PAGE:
The report this year, authored by Chris Edwards, should come with some interest, given that some of the governors graded in this round ran on Tea Party-themed platforms. This is the first real look into whether or not they’ve delivered on the rhetoric they espoused on the campaign trail.
Looking through the list, the nation’s best governors on fiscal policy — those receiving an “A” — do indeed have a Tea Party influence, or at the very least they ran on fiscally conservative platforms. Here’s a look at the cream of the crop:
- Sam Brownback (R-KS)
- Rick Scott (R-FL)
- Paul LePage (R-ME)
- Tom Corbett (R-PA)
The highest scoring Democrat, New Hampshire Gov. John Lynch, received a “B,” and was among the best in the nation on fiscal policy. His grade is up from two years ago, when he received a “D.” Massachusetts Gov. Deval Patrick, who followed Mitt Romney in the Bay State, also received a “B.” Tennessee Gov. Bill Haslam takes home the prize of being the lowest scoring Republican in the report, with a “D.”
Who are the nation’s worst governors on fiscal policy? Well, here they are — all of five received an “F” in the report (starting with the worst):
- Pat Quinn (D-IL)
- Dan Malloy (D-CT)
- Mary Dayton (D-MN)
- Neil Abercrombie (D-HI)
- Chris Gregoire (D-WA)
Some other names of interest with summarized comments:
FreedomWorks, a DC-based grassroots organization, will host its third FreePAC event this Saturday at the Phoenix Convention Center in Phoenix, Arizona to be followed by similar gatherings in Florida and Illinois.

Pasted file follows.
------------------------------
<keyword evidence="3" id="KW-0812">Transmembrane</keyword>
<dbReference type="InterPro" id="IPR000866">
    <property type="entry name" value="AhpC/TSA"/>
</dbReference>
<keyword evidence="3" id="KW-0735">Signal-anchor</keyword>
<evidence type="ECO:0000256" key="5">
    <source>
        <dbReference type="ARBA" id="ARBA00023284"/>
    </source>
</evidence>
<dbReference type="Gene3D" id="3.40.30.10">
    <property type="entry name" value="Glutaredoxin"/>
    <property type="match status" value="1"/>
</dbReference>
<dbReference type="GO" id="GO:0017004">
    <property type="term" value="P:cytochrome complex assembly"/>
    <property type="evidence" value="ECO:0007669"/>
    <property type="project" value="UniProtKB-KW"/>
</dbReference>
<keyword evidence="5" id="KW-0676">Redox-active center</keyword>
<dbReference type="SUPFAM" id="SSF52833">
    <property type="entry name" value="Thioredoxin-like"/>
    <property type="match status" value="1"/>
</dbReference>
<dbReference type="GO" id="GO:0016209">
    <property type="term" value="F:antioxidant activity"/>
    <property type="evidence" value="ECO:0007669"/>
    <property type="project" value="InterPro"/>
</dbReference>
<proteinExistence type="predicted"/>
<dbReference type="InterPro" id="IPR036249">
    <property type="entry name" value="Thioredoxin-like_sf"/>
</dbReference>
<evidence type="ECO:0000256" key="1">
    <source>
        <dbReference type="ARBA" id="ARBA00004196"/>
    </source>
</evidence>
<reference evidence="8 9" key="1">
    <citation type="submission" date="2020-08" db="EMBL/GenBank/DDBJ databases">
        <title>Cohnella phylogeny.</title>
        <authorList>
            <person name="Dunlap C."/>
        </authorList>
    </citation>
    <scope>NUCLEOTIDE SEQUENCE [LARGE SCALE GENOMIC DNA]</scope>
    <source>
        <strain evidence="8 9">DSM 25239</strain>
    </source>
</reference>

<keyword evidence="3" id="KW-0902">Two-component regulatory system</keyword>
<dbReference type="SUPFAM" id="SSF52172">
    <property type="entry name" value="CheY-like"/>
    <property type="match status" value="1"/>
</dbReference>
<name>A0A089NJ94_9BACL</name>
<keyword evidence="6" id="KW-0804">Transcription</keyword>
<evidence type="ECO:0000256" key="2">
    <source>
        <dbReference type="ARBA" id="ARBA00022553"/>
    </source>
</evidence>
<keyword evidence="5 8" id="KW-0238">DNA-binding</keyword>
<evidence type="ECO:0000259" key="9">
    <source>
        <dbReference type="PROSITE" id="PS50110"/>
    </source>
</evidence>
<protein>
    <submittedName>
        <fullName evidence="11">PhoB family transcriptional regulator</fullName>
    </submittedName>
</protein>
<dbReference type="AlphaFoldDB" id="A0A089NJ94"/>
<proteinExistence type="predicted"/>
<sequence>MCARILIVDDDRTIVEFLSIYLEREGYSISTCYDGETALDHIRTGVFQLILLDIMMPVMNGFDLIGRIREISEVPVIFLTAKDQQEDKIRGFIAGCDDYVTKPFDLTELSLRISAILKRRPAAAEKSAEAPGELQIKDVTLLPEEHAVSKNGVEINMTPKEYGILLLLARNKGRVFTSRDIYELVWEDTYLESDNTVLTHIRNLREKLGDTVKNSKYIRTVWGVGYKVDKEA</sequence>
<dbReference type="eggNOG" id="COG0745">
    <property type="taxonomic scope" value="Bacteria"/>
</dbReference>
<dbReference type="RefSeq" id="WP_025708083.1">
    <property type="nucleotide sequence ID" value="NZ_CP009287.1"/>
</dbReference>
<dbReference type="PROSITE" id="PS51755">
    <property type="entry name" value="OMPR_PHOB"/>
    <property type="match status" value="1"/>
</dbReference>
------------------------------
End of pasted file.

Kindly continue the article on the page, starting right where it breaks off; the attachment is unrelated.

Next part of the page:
Hoping to motivate activists in advance of the next month’s presidential election and congressional races, FreedomWorks, which has regularly endorsed fiscally conservative challengers to incumbent Republicans, is hoping to repeat the enthusiasm that saw at its FreePAC held in Dallas, Texas. That first FreePAC was held just days before Ted Cruz, who was a featured speaker in at the event, went on to defeat the establishment-backed David Dewhurst.
While the afternoon will be dedicated will be dedicated to training grassroots activists, covering everything from yard sign blitzing to phone banking to how to use social media to how to write a “letter to the editor.”
In the late afternoon, activists will have the chance to attend the “Call to Action Rally,” which will, according to the press release on event, include:
It’s no surprise that Rep. Ron Paul (R-TX), who is retiring from elected office at the beginning of the year, isn’t a fan of Republican presidential nominee Mitt Romney. The two seemed friendly during the race for the GOP nomination as Paul defended Romney when other candidates were attacking his tenure at Bain Capital. There was even speculation that a deal was in the works between the two campaigns.
While his son, Sen. Rand Paul (R-KY), endorsed Romney, the elder Paul made it clear during the summer that he was unlikely to do the same. The treatment endured by Paul supporters at the Republican National Conventon may have sent Paul over the edge, as he recently hinted that he may vote for Gary Johnson, via Buzz Feed:
In a Fox Business interview Wednesday, Rep. Ron Paul refused to say who he was planning on voting for — but ruled out voting for Mitt Romney or President Obama, leaving only one plausible option.
“I obviously haven’t announced in support for Romney, so that means that’s very unlikely,” Paul said. “And I don’t think anybody think’s I’m going to vote for Obama. So it’s back to that frustration level in not seeing a dramatic choice in how the system works.”